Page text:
Scientists studying the reproduction of the Yellow tang have found that their breeding behaviour is linked to the cycle of the moon and peaks in the late spring and summer.
Experts from the University of Hawaii's Cooperative Fishery Research Unit examined the breeding behaviour of the Yellow tang, Zebrasoma flavescens, over an entire year to see how the number of eggs produced varied.
Their findings, which have just been published in the Journal of Fish Biology, reveal that reproductive effort peaked in late spring and summer with females producing large numbers of eggs and spawning for at least two consecutive days.
Depending on the time that the fish were sampled, females were carrying anywhere from 44 to 24,000 eggs. As usual with fishes, smaller specimens of 8-12cm produced limited numbers of eggs, while larger fish over 12cm produced more than 20,000 per batch.
The authors said: "This study illustrates the importance of accounting for potential variation in egg production over time, especially with respect to diel and lunar cycles, in the design of reproductive studies of multiple-spawning fishes.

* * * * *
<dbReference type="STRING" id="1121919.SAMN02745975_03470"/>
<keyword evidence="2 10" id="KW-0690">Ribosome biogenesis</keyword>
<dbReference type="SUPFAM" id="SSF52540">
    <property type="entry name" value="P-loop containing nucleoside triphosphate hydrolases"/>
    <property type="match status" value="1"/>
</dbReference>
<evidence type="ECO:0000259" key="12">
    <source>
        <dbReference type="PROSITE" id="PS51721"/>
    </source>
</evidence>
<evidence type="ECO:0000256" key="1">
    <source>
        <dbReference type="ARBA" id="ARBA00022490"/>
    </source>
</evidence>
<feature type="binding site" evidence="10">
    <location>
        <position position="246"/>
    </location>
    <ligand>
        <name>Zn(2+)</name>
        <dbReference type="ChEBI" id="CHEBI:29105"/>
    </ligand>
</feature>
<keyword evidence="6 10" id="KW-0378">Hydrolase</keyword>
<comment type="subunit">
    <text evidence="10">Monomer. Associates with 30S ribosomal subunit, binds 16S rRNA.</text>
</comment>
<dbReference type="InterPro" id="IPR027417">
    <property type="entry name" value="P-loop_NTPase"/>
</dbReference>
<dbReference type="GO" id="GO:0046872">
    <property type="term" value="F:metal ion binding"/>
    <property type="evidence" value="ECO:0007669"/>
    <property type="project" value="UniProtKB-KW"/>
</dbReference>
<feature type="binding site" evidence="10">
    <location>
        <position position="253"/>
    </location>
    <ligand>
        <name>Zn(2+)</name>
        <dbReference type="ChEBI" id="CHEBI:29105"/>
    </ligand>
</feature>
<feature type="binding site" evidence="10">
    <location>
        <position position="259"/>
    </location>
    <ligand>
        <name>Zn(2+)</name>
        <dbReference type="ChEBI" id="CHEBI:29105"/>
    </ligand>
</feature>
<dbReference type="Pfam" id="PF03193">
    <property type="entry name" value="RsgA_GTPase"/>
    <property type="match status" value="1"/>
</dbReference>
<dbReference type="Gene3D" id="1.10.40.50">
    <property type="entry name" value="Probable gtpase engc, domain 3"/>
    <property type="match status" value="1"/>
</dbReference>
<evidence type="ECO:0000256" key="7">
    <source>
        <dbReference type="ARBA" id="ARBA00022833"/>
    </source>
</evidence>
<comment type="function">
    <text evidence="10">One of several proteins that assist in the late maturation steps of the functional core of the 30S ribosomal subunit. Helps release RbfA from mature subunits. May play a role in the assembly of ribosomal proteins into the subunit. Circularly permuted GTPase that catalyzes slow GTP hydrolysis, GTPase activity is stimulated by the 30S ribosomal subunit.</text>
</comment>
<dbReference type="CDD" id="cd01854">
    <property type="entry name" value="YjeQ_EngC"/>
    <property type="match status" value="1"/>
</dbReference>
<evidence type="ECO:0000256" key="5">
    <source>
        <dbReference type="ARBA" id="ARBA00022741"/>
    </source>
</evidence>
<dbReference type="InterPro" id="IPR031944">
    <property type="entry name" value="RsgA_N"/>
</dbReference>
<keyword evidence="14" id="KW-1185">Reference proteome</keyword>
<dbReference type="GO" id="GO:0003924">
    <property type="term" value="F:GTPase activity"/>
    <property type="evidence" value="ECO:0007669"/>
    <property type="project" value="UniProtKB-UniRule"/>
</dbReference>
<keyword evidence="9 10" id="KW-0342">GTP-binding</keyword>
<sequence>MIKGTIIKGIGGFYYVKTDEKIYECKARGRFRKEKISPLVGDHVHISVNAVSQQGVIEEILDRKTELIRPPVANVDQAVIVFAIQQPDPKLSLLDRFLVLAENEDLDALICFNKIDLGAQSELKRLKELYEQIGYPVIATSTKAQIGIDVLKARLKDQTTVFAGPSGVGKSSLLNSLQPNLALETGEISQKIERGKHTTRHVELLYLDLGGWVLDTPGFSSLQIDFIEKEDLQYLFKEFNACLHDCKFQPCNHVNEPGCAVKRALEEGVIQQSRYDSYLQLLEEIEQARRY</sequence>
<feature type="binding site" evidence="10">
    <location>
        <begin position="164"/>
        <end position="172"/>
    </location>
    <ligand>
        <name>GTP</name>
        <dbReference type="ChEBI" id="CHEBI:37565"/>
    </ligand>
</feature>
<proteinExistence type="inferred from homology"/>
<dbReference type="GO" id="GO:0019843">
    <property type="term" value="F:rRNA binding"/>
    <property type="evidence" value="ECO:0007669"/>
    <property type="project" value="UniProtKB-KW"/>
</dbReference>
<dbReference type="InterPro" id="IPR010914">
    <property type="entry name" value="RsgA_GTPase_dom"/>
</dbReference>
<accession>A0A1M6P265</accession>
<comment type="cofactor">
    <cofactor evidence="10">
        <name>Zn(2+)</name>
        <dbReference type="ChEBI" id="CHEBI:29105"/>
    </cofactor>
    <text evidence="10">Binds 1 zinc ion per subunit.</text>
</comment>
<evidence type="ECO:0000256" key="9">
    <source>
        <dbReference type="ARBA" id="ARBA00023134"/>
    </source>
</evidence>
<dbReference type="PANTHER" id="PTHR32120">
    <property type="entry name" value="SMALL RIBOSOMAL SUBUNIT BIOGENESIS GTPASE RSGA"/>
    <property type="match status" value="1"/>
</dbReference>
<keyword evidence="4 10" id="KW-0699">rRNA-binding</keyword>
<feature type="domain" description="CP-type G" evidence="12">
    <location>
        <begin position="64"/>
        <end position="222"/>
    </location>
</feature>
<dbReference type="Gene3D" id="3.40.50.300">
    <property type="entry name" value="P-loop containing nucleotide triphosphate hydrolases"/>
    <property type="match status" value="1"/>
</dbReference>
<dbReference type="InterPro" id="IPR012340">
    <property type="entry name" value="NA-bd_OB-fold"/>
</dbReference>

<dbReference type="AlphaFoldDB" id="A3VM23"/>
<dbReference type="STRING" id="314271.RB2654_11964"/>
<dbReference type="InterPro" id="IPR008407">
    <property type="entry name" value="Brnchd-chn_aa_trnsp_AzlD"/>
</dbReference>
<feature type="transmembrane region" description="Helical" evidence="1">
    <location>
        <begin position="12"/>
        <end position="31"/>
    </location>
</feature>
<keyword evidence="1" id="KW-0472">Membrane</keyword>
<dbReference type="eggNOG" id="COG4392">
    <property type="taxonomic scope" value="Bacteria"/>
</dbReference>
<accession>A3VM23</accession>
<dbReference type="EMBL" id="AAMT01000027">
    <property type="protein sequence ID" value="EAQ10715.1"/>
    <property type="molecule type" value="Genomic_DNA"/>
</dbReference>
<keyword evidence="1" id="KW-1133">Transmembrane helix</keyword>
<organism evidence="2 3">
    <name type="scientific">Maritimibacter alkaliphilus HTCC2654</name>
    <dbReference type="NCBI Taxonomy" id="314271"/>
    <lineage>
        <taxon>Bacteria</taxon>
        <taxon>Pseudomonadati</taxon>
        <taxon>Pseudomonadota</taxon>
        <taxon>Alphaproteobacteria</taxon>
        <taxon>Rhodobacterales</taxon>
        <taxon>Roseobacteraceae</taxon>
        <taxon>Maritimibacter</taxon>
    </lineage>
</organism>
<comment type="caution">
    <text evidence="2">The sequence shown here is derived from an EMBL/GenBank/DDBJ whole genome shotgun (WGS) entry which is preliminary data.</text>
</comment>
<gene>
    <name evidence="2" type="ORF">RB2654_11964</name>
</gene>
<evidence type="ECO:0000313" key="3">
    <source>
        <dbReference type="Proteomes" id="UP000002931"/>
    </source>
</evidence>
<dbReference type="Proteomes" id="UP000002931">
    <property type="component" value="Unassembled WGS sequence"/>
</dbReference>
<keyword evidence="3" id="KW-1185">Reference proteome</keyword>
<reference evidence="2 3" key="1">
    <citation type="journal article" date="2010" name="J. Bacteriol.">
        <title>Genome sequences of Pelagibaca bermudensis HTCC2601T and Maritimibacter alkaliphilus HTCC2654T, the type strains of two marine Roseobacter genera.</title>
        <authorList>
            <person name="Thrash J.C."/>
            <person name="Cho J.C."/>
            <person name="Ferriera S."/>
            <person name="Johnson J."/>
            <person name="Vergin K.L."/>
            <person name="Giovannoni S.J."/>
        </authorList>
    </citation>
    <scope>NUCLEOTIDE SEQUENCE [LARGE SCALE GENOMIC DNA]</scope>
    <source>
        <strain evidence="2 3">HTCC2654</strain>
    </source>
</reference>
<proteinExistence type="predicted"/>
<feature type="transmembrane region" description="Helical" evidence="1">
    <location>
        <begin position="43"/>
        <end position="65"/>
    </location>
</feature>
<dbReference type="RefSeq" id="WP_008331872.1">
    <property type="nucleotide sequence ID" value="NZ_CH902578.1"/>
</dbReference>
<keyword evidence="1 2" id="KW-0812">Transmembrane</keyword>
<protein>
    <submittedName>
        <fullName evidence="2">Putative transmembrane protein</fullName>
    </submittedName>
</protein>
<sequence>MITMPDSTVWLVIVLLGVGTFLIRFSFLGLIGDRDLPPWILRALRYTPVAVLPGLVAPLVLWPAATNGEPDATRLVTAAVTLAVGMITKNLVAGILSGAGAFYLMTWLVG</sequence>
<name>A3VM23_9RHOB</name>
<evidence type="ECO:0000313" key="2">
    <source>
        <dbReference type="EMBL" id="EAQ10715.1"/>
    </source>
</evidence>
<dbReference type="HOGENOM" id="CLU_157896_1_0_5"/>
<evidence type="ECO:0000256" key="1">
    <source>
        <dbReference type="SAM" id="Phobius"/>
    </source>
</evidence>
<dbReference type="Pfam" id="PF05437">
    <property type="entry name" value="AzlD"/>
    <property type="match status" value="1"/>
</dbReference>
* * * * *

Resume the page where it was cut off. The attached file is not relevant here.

"Greater insight into the environmental factors that regulate reproductive activity may be gained by determining the relative reproductive investment allocated at each spawning event.
"The ability to estimate annual fecundity for more multiple-spawning species will facilitate examination of the effects of fishing on the reproductive characteristics of these populations and permit examination of life-history evolution across a broader suite of fishes."
Yellow tangs are a popular fish with marine fishkeepers and are commercially harvested from Hawaiian waters.
For more information see the paper: Bushnell ME, Claisse JT and CW Laidley (2010) - Lunar and seasonal patterns in fecundity of an indeterminate, multiple-spawning surgeonfish, the yellow tang Zebrasoma flavescens. Journal of Fish Biology, Volume 76, Issue 6, pages 1343-1361.